By:  Holly Horning

On Wednesday, we started to address the issues surrounding potential upcoming changes in Tigers management. In Part 1, the focus was on the possible off-season sale of the team as a major determining factor. Catch it here at:

But there are other variables which will influence whether changes are made. And when.

Ausmus is the most likely first person to exit given that ownership almost always supports the GM over the manager. But most General Managers are loathe to fire their field manager because it then exposes them to termination once the manager leaves. Let’s face it – the manager receives the lion’s share of the blame, whether deserved or not, and serves as employment protection for their boss.

As mentioned in the earlier blog , the All-Star break will be the first test of Brad’s continued tenure. It is the time when most managers with expiring contracts are extended. Failure to emerge from this event without one will make a statement. But in this particular case, we can’t assume that Brad will be gone at the end of the year – or sooner.

Especially if the team is still realistically in the running for any kind of title, even if it’s just within their division. And conceivably, Chris Ilitch and Al Avila may want to see what the final record may be.

But even if the team stumbles badly in the second half, there are reasons where it makes sense to keep Ausmus. The most obvious one would involve his replacement. Who would take over? Who is available? And would any new manager take the position knowing that the team may be positioning itself for a sale?

The logical choice to take the helm would be Lloyd McClendon who obviously returned to the team because they offered him the best chance to return to the majors as a manager. However, Lloyd hasn’t exactly set the world on fire as the hitting coach and a promotion would not sit well with many, including the fans.

The most likely reason to bring in a new manager before the season ends is if dissension within the player ranks becomes a factor. Brad has taken great pains to not ruffle the feathers of the roster – a lesson learned from Matt Williams’ experience with the Nats. However, KRod’s angry statements and questioning Brad’s and Dubee’s actions this past week is surprising and highly unusual for an organization that prides itself on keeping its dirty laundry from being aired.

But most organizations consider how their bottom line would be impacted before making any changes. And the Tigers, given their massive payroll, depend heavily upon attendance. Removing a manager before the season ends sends a message to the fans. And it’s not a very good one.

It tells them that things are not working. It can burst their bubble about the team’s hopes for the rest of the season. And unless the manager is extremely unpopular, it will lower attendance.

And it will also impact the guys in the dugout. Management changes, more often than not, tend to destabilize a team and pummel morale. Brad is known to be liked by the players and his departure would, at the very least, make players question where this organization is headed.

If the team is truly going to be put up for sale, those involved in the preparation may just believe that allowing the year to play out with everyone intact is the best way to go. It avoids the potential problems of destabilization, gives the turnstiles the best chance of continuing to spin and offers a nice, clean, natural break. Afterall, no one likes to deal with messy situations.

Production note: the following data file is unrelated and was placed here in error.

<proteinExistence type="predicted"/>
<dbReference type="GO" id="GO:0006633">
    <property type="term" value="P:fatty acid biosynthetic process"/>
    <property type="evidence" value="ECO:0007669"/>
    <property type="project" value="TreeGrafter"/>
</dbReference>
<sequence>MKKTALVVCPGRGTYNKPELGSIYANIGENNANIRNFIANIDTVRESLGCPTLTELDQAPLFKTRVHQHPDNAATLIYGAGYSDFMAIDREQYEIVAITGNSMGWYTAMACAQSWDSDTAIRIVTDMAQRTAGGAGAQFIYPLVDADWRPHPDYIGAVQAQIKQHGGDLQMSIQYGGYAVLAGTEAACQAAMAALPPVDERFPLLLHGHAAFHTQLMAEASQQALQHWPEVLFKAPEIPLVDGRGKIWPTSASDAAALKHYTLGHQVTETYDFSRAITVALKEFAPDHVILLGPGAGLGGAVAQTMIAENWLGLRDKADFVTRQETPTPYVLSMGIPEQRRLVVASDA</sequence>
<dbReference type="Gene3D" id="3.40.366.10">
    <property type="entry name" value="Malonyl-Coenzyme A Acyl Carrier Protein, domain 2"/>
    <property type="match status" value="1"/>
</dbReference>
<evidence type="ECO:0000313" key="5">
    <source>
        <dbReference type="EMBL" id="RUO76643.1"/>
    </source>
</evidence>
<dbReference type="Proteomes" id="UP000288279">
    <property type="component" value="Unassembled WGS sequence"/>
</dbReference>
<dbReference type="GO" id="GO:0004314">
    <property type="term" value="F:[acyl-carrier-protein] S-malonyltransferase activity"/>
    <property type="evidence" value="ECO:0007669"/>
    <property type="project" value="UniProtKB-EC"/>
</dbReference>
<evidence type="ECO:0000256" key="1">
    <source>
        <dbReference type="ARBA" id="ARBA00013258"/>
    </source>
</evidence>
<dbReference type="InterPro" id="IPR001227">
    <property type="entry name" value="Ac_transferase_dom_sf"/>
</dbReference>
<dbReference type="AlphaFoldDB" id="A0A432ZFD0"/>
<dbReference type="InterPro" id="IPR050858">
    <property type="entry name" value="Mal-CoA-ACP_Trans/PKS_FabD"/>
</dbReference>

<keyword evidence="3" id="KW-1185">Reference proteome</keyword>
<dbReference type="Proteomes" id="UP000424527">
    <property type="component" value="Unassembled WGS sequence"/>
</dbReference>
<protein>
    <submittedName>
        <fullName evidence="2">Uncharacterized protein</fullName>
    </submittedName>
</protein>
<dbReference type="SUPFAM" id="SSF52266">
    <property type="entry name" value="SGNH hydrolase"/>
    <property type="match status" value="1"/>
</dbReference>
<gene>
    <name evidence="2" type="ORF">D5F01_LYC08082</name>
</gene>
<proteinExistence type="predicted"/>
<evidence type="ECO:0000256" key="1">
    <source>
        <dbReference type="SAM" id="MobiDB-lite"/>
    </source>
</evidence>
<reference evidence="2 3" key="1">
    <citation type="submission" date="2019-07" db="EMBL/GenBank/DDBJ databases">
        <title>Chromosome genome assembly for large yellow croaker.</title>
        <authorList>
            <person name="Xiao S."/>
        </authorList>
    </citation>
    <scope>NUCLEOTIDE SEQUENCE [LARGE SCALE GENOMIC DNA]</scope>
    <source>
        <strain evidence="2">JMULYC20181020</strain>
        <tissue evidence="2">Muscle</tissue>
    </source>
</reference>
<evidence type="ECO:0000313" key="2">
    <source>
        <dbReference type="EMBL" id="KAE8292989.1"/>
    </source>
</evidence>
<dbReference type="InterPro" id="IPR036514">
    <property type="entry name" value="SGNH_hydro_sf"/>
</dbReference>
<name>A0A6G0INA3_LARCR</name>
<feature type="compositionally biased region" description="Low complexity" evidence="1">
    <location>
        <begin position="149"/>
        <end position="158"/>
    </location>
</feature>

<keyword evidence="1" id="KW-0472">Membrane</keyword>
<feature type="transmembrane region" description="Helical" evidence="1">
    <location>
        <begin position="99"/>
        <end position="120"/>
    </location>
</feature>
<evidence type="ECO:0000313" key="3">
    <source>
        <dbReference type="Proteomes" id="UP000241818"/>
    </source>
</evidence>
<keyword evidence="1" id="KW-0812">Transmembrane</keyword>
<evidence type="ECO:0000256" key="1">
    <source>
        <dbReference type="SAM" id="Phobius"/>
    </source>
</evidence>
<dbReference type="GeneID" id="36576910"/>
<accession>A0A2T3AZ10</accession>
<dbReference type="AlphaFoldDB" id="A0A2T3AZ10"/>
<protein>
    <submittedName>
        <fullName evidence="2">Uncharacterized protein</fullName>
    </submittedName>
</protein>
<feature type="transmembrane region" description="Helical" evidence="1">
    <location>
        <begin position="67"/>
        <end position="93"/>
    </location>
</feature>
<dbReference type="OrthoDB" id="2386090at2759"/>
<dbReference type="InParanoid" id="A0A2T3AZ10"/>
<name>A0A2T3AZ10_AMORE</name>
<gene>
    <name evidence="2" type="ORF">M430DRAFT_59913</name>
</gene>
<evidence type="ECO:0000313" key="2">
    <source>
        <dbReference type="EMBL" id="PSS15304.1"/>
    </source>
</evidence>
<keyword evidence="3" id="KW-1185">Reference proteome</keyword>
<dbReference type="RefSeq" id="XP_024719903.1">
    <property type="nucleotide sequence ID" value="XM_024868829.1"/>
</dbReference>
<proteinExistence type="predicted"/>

And a potential sale, or a change in direction, offers an opportunity to make changes with the least amount of disruption and the maximum potential of a smooth transition.


By: Holly Horning & Kurt Snyder

After 66 games (32-34), there are plenty of storylines playing out as we head into the heat of summer.

Saturday’s segment is a day to touch on as many issues as possible. Let’s see what Holly and Kurt have on their minds this week. They don’t share their Saturday topics and it’s only for the readers’ benefit. So, expect a wide array of thoughts.



Is it really the fault of the starting rotation that they are near the bottom of the AL in almost every major statistical category? They dropped Pelfrey and Sanchez, added Norris and now have a healthier Zimmermann which technically should make starting pitching better this year. Maybe, just maybe, the Tigers should be taking a longer look at the impact of the pitching coaches instead, especially given the comments by a number of pitchers who have successfully sought help elsewhere.


The Tigers had not one, but 2 chances to hire former Red Sox bench coach and current D’backs manager, Torey Lovullo as their manager. A man who has received rave reviews for a number of years now, a former Tiger and a guy who idolized Sparky Anderson and tries to implement the lessons he learned from his former manager. What does this say about the Tigers’ ability to judge talent and the preference to embrace mediocrity rather than have the courage to make the needed changes?


This week’s incident where KRod publicly threw his manager and pitching coach under the bus is about way more than a closer who has lost his stuff and has a hard time coming to grips with it. There has been a gradual increase in visible dissention amongst the players which is highly unusual for an organization that has historically kept its dirty laundry from being aired. This hints at some deeper issues within and will only grow if Ausmus remains a lame duck manager beyond the All-Star break.